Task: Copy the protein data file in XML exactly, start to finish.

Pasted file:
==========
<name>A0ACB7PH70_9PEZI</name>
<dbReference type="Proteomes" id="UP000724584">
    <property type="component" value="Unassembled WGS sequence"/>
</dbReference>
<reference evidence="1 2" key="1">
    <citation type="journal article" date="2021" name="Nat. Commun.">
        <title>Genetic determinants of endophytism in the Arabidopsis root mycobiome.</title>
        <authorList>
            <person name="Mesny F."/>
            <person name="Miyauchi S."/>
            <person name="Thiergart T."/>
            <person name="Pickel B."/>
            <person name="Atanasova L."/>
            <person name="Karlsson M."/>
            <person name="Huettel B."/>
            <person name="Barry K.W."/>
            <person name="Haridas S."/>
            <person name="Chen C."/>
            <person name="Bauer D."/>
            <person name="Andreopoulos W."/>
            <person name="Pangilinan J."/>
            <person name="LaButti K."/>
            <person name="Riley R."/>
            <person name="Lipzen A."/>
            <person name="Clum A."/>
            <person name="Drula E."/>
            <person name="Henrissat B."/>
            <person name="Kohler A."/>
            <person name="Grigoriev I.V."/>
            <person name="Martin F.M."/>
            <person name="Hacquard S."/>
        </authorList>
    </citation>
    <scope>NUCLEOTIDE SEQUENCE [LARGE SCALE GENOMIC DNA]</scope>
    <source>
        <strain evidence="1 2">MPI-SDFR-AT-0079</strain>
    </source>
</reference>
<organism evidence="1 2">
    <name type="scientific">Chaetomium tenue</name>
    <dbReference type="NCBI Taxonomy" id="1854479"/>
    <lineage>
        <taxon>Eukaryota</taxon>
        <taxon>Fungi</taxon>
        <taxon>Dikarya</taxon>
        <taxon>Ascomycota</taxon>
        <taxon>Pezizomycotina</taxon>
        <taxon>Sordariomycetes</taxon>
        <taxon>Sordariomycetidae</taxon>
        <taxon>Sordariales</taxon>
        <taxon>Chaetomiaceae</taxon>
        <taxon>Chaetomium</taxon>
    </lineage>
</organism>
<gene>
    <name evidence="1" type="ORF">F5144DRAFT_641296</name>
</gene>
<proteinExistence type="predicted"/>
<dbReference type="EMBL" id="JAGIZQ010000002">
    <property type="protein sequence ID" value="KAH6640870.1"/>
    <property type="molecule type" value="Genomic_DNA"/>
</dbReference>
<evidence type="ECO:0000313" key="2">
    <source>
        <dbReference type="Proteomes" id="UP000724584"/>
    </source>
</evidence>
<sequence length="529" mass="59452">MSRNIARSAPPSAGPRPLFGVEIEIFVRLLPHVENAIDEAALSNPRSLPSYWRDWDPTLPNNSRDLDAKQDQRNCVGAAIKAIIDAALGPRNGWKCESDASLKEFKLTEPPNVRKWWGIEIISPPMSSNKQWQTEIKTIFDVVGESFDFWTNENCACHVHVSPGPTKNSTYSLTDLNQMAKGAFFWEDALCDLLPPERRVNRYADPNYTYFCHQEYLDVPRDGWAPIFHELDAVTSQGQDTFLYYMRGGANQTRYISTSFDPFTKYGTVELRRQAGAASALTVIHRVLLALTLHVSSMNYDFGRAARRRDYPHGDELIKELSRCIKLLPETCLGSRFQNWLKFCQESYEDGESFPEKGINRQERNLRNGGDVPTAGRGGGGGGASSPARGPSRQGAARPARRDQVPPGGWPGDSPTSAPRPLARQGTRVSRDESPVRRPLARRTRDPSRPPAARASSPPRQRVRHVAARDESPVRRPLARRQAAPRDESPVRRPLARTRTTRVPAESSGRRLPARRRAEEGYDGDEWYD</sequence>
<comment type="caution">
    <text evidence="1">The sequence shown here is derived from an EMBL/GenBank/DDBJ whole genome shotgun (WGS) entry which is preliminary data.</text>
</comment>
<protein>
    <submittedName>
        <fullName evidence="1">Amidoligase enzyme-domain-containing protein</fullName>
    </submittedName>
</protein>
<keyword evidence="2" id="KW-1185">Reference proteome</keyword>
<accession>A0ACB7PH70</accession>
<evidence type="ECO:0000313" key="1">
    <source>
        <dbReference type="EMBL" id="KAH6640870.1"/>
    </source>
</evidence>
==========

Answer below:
<name>A0ACB7PH70_9PEZI</name>
<dbReference type="Proteomes" id="UP000724584">
    <property type="component" value="Unassembled WGS sequence"/>
</dbReference>
<reference evidence="1 2" key="1">
    <citation type="journal article" date="2021" name="Nat. Commun.">
        <title>Genetic determinants of endophytism in the Arabidopsis root mycobiome.</title>
        <authorList>
            <person name="Mesny F."/>
            <person name="Miyauchi S."/>
            <person name="Thiergart T."/>
            <person name="Pickel B."/>
            <person name="Atanasova L."/>
            <person name="Karlsson M."/>
            <person name="Huettel B."/>
            <person name="Barry K.W."/>
            <person name="Haridas S."/>
            <person name="Chen C."/>
            <person name="Bauer D."/>
            <person name="Andreopoulos W."/>
            <person name="Pangilinan J."/>
            <person name="LaButti K."/>
            <person name="Riley R."/>
            <person name="Lipzen A."/>
            <person name="Clum A."/>
            <person name="Drula E."/>
            <person name="Henrissat B."/>
            <person name="Kohler A."/>
            <person name="Grigoriev I.V."/>
            <person name="Martin F.M."/>
            <person name="Hacquard S."/>
        </authorList>
    </citation>
    <scope>NUCLEOTIDE SEQUENCE [LARGE SCALE GENOMIC DNA]</scope>
    <source>
        <strain evidence="1 2">MPI-SDFR-AT-0079</strain>
    </source>
</reference>
<organism evidence="1 2">
    <name type="scientific">Chaetomium tenue</name>
    <dbReference type="NCBI Taxonomy" id="1854479"/>
    <lineage>
        <taxon>Eukaryota</taxon>
        <taxon>Fungi</taxon>
        <taxon>Dikarya</taxon>
        <taxon>Ascomycota</taxon>
        <taxon>Pezizomycotina</taxon>
        <taxon>Sordariomycetes</taxon>
        <taxon>Sordariomycetidae</taxon>
        <taxon>Sordariales</taxon>
        <taxon>Chaetomiaceae</taxon>
        <taxon>Chaetomium</taxon>
    </lineage>
</organism>
<gene>
    <name evidence="1" type="ORF">F5144DRAFT_641296</name>
</gene>
<proteinExistence type="predicted"/>
<dbReference type="EMBL" id="JAGIZQ010000002">
    <property type="protein sequence ID" value="KAH6640870.1"/>
    <property type="molecule type" value="Genomic_DNA"/>
</dbReference>
<evidence type="ECO:0000313" key="2">
    <source>
        <dbReference type="Proteomes" id="UP000724584"/>
    </source>
</evidence>
<sequence length="529" mass="59452">MSRNIARSAPPSAGPRPLFGVEIEIFVRLLPHVENAIDEAALSNPRSLPSYWRDWDPTLPNNSRDLDAKQDQRNCVGAAIKAIIDAALGPRNGWKCESDASLKEFKLTEPPNVRKWWGIEIISPPMSSNKQWQTEIKTIFDVVGESFDFWTNENCACHVHVSPGPTKNSTYSLTDLNQMAKGAFFWEDALCDLLPPERRVNRYADPNYTYFCHQEYLDVPRDGWAPIFHELDAVTSQGQDTFLYYMRGGANQTRYISTSFDPFTKYGTVELRRQAGAASALTVIHRVLLALTLHVSSMNYDFGRAARRRDYPHGDELIKELSRCIKLLPETCLGSRFQNWLKFCQESYEDGESFPEKGINRQERNLRNGGDVPTAGRGGGGGGASSPARGPSRQGAARPARRDQVPPGGWPGDSPTSAPRPLARQGTRVSRDESPVRRPLARRTRDPSRPPAARASSPPRQRVRHVAARDESPVRRPLARRQAAPRDESPVRRPLARTRTTRVPAESSGRRLPARRRAEEGYDGDEWYD</sequence>
<comment type="caution">
    <text evidence="1">The sequence shown here is derived from an EMBL/GenBank/DDBJ whole genome shotgun (WGS) entry which is preliminary data.</text>
</comment>
<protein>
    <submittedName>
        <fullName evidence="1">Amidoligase enzyme-domain-containing protein</fullName>
    </submittedName>
</protein>
<keyword evidence="2" id="KW-1185">Reference proteome</keyword>
<accession>A0ACB7PH70</accession>
<evidence type="ECO:0000313" key="1">
    <source>
        <dbReference type="EMBL" id="KAH6640870.1"/>
    </source>
</evidence>